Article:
white paper from New York Life looks at the role of alternatives in portfolio
construction and argues that usual risk-return based approaches can
underestimate risk and lead to over-allocation to the alternatives. The paper, by Amit Soni, an NYL
portfolio manager, proposes a new method “to quantify performance dispersion
risk and incorporate it in the portfolio construction process.”
long bull market, especially in equities, has pushed valuations to levels that
make many investors nervous. Also, (and closely related) the long period when
central banks have worked to keep money cheap and carried bloated balance
sheets in order to achieve that, is at or near an end. As Soni observes, these
conditions also have investors worried about diversification. Having both
stocks and bonds may not make one adequately diversified, given “the fear that
a sharp rise in rates might trigger a sell-off in equities as well.”
Underestimation of Risk
means that investors are looking to alternatives, but they should look warily.
Because, Soni writes, an “underestimation of risk” comes about if one uses the
best-known alternative indexes—those “which are derived from aggregating or
pooling returns provided by hedge fund or private equity managers.” There are
two big problems with these indexes. First, they “disguise the significant
dispersion of returns for managers within the index.” Second, they are “subject
to a smoothing effect that comes with illiquidity.”
writes that there has already been a lot of research addressing the second of
those problems, the smoothing issue. This white paper is designed to contribute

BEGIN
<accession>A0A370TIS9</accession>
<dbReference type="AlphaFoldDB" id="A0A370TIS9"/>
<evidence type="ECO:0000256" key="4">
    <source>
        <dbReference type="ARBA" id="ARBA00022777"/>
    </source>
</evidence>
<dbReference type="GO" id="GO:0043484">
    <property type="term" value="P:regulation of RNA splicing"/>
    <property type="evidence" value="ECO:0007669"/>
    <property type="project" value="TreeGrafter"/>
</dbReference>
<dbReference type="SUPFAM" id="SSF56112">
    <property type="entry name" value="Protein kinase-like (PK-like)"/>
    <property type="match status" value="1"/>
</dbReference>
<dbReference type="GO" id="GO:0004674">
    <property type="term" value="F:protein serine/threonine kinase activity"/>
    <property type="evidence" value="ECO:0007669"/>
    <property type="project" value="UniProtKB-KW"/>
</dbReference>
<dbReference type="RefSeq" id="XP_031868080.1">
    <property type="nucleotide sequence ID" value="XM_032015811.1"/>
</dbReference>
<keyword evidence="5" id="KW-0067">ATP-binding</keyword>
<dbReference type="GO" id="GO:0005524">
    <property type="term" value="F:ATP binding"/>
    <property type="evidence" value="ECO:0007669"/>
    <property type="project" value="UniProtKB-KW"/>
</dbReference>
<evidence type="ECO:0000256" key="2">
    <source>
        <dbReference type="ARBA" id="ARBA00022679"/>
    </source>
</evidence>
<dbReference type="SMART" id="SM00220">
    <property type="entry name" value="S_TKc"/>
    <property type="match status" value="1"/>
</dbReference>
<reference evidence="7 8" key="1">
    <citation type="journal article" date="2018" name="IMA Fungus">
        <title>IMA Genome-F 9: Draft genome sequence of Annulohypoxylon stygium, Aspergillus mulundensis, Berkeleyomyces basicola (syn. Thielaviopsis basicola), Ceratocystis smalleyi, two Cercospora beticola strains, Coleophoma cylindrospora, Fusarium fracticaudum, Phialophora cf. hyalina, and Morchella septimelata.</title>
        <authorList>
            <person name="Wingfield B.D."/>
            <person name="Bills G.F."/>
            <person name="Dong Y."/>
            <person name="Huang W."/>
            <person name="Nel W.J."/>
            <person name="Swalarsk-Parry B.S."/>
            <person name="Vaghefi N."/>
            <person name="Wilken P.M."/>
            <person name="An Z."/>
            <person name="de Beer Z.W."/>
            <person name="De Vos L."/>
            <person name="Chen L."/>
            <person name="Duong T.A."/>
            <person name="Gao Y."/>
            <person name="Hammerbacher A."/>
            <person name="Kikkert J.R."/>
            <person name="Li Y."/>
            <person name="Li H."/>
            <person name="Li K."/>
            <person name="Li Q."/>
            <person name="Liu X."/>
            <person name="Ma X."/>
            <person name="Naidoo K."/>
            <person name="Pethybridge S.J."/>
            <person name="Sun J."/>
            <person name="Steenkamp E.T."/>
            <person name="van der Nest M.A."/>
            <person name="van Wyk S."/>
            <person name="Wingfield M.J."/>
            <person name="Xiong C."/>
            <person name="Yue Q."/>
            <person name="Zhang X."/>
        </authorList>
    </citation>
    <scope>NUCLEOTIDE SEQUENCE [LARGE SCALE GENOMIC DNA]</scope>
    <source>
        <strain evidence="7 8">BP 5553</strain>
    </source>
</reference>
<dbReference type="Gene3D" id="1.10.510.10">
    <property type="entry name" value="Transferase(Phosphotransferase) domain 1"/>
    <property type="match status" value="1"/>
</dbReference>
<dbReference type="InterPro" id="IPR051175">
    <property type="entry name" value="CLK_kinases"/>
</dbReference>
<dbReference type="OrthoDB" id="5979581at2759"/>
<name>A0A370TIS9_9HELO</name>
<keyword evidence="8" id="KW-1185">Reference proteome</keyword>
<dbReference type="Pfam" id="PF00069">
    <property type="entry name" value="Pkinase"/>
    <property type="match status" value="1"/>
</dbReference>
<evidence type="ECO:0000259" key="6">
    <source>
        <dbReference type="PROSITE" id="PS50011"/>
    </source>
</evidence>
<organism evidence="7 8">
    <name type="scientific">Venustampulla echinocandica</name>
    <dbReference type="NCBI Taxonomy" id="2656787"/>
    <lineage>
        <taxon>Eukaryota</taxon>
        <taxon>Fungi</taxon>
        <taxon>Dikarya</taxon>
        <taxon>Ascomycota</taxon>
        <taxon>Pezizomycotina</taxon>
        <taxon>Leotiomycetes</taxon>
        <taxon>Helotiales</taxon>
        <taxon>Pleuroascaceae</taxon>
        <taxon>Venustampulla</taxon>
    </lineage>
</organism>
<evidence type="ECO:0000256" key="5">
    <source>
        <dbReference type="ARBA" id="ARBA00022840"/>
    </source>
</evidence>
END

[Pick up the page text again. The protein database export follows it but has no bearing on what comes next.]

to solving the other problem—that which arises from the dispersion of returns.
few words, that problem is this: if one looks at large-cap equities, or for
that matter, intermediate-term fixed-income instruments, one finds that some do
better than others, but that this dispersion is small. On the other hand, the
performance dispersion of PE or of US-domiciled hedge funds is much larger.
Thus, an investor does himself considerable harm from selecting an
underperforming manager in an alternatives space, and this risk is “not
captured by the volatility of the index, but should be taken into
consideration,” Soni says.
Simple Approach is the Right One
simple approach to this is to treat the risk from volatility of the index, ?i,
and the risk of performance dispersion by the underlyings, ?pd, as
uncorrelated. The implies that the total risk is the square root of the sum of
the squares of those two risk components.
argument is that this simple approach is the right one. One problem with application
is that the data may not be available for the entire cross-sectional
distribution for ?pd. Another problem is that of an outlier, a “severely
underperforming fund with minimal assets,” which “likely had no implications
for external investors in general,” but which would lead to a distorted
standard deviation number.
The Real PE Risk
But quintile performance numbers can serve as a surrogate for
performance dispersion. They can be tertile, quartile, or decile. “In most
cases,” Soni says, “this approximation of the variance or standard deviation is
close to the actual variance or standard deviation of the entire distribution,
and, therefore, a reasonable approach to compute ?pd with easily accessible
The performance dispersion for private equity serves as an
example. “For private equity, the dispersion between the 25th and the 75th
percentile … performance is 11.6%.” Soni asks us to assume a normal
distribution of this dispersion. One can argue that this assumption is a
dubious one, in an age where “fat tails” are seen as routine, where
thousand-year floods come along every five years or so—still, given a default
assumption that this dispersion is normally distributed, Soni calculates that
the total risk of an investment in private equity is 12.8%. He also says
that if one ignores the issue of dispersion of results one will erroneously
conclude that the risk of such an investment is only 9.6%.
The difference between a 9.6% risk and a 12.8% risk doesn’t lead
Soni to infer that institutional investors such as New York Life ought to leave
PE and other alternative investment asset classes alone. But it does and should
lead to an emphasis on “robust manager selection process with due diligence on
investment process and risk management.”
here for the original article.